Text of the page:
Friday, September 25, 2009

*everything i've learned from seeing couples in one sentence:

You never get loved the way you want to be loved, you get loved the way its offered.
It's hard to wrap your head around that isn't it? I think its what Rilke meant when he said, "Love is the first great aloneness". What I mean is that you have to surrender to who you're with and relate to them for who they are... and so there's loss in there to work through. There's a giving up of a sub-conscious agenda and there's a deeper experience of living in and working in the pragmatic reality, rather than relationship as power struggle or opera.

I'll get into it more later, and when I do I'll talk about the other great (couples) fallacy, "when two become one, as long as it's my one".

Monday, September 21, 2009

Can it be explained like this?

"If you bring forth what is within you, what you bring forth will save you. If you do not bring forth what is within you, what you do not bring forth will destroy you", *Gospel of St. Thomas.
Now, don't get me wrong... I've never read the Gospel of St Thomas, and the quote was cherry picked from a Vanity Fair article I read on an airplane. The thing is... it's true, and it absolutely can be appropriated to describe one level of the fundamental process of therapy.... the discovery and uncovering of the unexpressed feelings, and then the soft examination of those feelings as they get translated into language. Think of it as an existential sliver being removed from a paw. The sliver causes pain, the pain causes a limp, the limp inhibits mobility, the loss of mobility inhibits one's range, and the loss of that range reduces the scope of one's life.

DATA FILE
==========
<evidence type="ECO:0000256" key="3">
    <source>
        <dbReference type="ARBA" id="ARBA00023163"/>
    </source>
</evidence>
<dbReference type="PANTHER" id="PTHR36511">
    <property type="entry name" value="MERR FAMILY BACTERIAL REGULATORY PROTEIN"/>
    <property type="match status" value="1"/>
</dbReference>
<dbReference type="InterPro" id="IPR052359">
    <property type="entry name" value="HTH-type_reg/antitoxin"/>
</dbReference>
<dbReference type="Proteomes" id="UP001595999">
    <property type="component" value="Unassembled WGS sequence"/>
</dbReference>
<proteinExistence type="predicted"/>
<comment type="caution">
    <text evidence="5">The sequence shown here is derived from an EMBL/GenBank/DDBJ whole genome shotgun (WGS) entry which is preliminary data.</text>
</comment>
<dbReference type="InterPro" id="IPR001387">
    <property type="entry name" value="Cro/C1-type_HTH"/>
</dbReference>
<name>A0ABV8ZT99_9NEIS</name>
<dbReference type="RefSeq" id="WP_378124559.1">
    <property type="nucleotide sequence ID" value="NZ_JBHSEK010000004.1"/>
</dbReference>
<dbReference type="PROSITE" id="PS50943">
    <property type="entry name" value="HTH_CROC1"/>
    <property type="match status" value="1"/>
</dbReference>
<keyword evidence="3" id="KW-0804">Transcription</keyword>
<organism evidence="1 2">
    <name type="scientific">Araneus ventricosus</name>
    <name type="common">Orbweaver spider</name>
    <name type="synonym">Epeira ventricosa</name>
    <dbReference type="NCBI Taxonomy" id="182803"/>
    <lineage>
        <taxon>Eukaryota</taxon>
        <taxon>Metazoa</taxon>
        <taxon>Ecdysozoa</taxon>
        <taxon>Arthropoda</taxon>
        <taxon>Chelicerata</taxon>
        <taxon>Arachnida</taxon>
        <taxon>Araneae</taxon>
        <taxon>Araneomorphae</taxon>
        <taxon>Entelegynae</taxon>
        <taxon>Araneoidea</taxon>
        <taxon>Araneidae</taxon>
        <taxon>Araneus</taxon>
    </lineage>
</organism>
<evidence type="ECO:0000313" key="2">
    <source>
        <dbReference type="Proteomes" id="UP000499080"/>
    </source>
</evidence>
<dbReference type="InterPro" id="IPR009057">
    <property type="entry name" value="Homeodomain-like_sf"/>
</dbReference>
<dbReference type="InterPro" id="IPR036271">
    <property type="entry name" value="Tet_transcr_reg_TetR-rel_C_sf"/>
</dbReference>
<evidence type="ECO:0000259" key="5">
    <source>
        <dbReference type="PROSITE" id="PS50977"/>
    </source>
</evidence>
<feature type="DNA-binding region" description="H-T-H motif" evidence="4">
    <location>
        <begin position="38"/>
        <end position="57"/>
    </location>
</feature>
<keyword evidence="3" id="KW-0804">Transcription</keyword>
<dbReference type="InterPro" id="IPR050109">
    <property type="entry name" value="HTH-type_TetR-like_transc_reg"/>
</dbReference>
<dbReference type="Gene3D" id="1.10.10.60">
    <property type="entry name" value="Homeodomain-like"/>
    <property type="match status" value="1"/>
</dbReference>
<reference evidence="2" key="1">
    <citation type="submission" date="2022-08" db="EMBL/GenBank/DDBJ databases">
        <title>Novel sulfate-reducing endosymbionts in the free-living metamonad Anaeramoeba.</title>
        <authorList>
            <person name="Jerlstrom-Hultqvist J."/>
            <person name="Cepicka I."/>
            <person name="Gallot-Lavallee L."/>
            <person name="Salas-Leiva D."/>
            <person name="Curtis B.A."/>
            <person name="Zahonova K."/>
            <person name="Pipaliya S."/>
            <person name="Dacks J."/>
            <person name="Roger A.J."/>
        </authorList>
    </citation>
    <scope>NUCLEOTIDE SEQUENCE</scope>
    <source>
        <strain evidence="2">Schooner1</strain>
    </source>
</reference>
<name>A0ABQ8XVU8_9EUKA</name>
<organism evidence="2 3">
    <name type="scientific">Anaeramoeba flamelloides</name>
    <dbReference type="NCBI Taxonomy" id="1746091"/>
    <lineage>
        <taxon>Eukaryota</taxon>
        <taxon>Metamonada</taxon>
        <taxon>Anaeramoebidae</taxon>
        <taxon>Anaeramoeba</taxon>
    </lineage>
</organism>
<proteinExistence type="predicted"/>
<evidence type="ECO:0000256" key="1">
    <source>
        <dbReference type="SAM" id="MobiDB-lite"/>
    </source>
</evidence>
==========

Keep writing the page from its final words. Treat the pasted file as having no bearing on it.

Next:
That's one level of therapy. There's more.... but that's what I was just thinking about. 
If it stays at this place it becomes self indulgent naval gazing and perpetual woundedness... and it kills the therapy (people often get mired in this part and confuse it for the whole thing), but you can't get to the other parts until you get through this one. And this is a big one, because if you don't get through... it limits the scope of your life and then the wound is your life.

Sunday, September 20, 2009

Do you want to know a (therapy) secret?

Most people have no concept of how to be a patient in psychotherapy, and how could they?  In any other medical practice your role is more or less passive, you describe your symptoms and the doctor makes them go away. In therapy there isn’t a singular consensus on how therapy works, or what it can do. That the process requires your blind faith and resembles voodoo doesn’t make it any easier for the patient to actively engage, challenge, and utilize the therapy. Did you know that it’s the patient who determines the extent of the success of the treatment (according to the APA, successful therapy is due to “patient factors” rather than “therapist factors”)? The best metaphor that I can come up with is that you don’t lay the hammer next to nail and expect the obvious to unfold without some sort of involvement on your part. So much if this is on you, but it can’t happen without the hammer, nail, and the action between the two.
Therapy is expensive, it’s difficult, confusing, oftentimes involves pain and loss, but in the right hands it does amazing life-altering things. Do you know how to get the most out of therapy? Do you even know what’s possible within each session?  Do you know if your therapist is any good? How do you know if you should go to therapy?